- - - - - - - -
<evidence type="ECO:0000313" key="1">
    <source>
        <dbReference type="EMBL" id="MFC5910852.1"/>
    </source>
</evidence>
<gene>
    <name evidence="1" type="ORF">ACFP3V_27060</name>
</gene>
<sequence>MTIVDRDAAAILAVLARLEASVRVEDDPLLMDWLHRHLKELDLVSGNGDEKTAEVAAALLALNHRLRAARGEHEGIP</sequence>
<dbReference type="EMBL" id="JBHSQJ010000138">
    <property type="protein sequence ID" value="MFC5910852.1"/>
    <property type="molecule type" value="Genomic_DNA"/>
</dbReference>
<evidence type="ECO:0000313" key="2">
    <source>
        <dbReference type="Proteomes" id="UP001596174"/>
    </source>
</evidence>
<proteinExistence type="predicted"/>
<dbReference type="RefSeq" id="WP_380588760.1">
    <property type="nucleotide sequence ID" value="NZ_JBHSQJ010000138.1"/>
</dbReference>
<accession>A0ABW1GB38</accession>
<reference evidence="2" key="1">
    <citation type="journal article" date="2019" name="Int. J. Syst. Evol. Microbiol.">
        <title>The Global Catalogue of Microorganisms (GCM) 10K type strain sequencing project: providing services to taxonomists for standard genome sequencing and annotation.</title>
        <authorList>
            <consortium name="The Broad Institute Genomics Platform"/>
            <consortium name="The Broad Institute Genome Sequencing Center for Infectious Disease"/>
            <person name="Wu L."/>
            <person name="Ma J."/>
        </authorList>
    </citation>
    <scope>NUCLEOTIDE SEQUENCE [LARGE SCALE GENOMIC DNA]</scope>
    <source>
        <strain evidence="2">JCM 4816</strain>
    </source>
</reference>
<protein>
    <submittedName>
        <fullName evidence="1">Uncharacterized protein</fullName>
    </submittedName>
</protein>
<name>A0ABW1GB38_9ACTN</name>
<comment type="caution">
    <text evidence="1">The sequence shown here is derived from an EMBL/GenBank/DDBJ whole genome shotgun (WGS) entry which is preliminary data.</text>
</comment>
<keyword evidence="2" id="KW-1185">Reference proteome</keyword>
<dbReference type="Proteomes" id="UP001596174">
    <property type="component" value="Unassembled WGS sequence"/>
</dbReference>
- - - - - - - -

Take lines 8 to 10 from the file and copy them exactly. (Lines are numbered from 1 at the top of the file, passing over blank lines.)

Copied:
</gene>
<sequence>MTIVDRDAAAILAVLARLEASVRVEDDPLLMDWLHRHLKELDLVSGNGDEKTAEVAAALLALNHRLRAARGEHEGIP</sequence>
<dbReference type="EMBL" id="JBHSQJ010000138">